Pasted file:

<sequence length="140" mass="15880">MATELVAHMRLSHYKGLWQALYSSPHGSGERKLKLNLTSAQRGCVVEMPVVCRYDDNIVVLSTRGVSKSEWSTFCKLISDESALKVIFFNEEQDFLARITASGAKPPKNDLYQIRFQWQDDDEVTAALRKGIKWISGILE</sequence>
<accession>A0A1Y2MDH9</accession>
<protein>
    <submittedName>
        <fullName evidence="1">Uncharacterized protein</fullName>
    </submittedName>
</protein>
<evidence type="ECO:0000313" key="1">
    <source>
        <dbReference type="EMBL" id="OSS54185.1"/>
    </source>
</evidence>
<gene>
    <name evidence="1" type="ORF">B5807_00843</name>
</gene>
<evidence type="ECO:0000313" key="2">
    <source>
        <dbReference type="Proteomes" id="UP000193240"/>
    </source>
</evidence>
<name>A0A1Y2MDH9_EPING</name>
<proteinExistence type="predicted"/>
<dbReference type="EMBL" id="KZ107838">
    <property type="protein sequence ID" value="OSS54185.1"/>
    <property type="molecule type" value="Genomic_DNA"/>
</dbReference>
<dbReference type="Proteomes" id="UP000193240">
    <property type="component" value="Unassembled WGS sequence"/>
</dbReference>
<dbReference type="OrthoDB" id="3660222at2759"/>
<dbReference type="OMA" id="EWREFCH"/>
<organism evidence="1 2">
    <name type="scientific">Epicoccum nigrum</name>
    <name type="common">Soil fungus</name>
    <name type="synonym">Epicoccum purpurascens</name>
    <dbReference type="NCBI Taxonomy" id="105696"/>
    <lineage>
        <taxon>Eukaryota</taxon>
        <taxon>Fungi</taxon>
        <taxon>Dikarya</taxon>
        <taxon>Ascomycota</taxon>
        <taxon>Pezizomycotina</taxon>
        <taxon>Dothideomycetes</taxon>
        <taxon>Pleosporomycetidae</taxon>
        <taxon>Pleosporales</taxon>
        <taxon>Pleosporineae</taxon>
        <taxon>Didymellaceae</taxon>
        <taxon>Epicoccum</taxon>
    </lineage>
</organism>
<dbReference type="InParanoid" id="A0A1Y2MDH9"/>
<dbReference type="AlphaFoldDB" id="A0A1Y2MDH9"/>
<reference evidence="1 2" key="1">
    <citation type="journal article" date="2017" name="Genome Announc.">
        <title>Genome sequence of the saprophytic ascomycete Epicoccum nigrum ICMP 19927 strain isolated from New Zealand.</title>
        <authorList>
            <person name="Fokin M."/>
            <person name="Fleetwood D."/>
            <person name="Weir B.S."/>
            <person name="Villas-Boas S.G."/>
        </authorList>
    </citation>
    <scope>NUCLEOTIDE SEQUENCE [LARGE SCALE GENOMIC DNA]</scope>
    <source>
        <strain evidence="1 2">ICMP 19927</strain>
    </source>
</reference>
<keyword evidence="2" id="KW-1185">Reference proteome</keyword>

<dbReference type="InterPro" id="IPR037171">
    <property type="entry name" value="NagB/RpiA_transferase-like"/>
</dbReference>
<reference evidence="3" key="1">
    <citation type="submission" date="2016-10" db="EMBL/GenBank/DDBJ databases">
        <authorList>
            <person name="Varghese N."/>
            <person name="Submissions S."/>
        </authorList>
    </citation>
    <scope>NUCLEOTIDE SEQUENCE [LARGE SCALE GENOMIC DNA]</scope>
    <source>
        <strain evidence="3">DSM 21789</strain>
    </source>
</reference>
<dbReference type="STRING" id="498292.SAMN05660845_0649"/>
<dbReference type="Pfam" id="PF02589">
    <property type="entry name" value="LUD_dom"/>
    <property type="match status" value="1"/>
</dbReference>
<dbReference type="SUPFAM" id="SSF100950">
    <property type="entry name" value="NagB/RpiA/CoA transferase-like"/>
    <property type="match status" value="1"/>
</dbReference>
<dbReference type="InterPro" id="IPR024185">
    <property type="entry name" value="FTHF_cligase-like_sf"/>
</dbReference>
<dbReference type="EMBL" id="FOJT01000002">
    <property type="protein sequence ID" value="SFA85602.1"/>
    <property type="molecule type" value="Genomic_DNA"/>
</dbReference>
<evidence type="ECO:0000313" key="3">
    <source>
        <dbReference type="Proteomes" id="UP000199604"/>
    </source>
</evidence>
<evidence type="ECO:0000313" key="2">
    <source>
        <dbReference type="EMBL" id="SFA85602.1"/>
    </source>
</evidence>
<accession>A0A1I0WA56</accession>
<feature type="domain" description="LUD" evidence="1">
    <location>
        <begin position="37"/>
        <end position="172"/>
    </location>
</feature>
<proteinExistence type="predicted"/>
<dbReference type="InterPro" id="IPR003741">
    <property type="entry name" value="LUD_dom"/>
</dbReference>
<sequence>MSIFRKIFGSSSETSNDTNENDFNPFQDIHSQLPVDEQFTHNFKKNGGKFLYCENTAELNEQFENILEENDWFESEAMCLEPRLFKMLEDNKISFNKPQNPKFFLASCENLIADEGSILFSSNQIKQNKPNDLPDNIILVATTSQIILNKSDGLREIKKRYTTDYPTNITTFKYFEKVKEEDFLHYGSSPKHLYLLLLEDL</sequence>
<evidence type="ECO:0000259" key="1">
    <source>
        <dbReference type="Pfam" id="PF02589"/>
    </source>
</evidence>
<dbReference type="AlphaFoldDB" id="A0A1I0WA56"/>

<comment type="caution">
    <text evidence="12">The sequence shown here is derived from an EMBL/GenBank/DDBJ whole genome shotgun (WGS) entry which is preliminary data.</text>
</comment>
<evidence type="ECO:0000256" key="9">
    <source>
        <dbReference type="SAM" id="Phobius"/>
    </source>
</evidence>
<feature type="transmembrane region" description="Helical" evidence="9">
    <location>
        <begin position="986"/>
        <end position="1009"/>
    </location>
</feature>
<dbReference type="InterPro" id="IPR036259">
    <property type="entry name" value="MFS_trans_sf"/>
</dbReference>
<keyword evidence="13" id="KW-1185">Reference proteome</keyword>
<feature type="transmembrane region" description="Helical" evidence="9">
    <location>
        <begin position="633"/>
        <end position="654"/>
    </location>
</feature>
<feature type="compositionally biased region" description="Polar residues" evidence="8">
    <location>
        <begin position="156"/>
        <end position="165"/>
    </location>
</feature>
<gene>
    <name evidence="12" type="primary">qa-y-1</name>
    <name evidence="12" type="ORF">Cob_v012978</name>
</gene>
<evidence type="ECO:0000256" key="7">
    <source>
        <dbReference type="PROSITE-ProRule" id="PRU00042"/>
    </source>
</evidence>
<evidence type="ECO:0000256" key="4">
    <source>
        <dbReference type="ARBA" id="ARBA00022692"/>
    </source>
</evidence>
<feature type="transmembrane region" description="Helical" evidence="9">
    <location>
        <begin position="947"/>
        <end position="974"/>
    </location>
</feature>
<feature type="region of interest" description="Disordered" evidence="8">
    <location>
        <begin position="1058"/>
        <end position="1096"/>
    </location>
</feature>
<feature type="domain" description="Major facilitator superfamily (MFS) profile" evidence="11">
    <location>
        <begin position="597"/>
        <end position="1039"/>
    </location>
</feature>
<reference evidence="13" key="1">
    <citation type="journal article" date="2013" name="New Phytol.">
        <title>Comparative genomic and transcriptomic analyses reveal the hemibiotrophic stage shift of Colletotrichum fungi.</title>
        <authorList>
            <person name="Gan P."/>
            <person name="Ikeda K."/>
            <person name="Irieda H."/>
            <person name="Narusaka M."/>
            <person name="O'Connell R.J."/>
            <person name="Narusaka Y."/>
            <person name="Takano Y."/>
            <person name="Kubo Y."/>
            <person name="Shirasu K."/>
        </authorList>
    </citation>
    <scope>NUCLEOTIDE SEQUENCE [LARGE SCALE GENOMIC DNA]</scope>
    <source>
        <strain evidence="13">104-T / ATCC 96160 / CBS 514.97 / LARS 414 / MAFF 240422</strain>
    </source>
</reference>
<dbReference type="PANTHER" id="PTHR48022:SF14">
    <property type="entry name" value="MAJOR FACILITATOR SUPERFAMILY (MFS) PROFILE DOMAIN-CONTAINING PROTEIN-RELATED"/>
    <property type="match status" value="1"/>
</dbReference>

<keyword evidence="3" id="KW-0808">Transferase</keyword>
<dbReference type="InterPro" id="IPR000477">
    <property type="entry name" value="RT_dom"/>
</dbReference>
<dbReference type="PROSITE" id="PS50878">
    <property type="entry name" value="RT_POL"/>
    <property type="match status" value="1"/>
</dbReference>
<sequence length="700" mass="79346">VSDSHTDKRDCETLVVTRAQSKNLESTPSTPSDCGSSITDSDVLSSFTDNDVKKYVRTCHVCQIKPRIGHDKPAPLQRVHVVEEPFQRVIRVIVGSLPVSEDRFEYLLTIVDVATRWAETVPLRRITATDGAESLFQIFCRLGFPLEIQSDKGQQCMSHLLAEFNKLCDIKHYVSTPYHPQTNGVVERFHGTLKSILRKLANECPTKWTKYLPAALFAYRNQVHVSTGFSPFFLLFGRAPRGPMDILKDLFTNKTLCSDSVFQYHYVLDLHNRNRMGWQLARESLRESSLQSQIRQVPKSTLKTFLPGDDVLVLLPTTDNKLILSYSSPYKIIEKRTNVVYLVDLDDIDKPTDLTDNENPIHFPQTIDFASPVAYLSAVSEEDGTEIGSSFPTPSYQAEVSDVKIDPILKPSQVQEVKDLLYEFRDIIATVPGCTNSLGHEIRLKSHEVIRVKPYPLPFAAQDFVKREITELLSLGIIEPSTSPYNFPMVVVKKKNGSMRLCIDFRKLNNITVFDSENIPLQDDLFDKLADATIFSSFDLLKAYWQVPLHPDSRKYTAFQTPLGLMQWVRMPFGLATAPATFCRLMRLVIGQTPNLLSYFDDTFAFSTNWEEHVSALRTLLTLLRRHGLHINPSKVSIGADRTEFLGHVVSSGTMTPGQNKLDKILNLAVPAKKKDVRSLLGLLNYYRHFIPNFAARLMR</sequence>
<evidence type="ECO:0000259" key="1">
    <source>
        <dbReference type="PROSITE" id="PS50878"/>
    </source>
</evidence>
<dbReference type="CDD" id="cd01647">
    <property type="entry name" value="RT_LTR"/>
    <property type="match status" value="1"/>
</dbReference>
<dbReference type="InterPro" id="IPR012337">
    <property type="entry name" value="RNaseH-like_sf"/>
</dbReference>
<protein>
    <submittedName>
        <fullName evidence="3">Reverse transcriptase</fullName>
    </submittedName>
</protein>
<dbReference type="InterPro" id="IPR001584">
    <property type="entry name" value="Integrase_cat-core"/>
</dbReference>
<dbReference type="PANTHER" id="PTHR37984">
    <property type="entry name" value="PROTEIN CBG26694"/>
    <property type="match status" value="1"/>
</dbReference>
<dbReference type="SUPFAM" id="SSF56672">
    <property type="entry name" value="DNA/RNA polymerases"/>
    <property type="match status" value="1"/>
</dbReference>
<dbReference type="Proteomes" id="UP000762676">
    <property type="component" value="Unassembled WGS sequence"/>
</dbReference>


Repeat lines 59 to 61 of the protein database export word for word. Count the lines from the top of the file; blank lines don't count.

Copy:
            <person name="Weir B.S."/>
            <person name="Villas-Boas S.G."/>
        </authorList>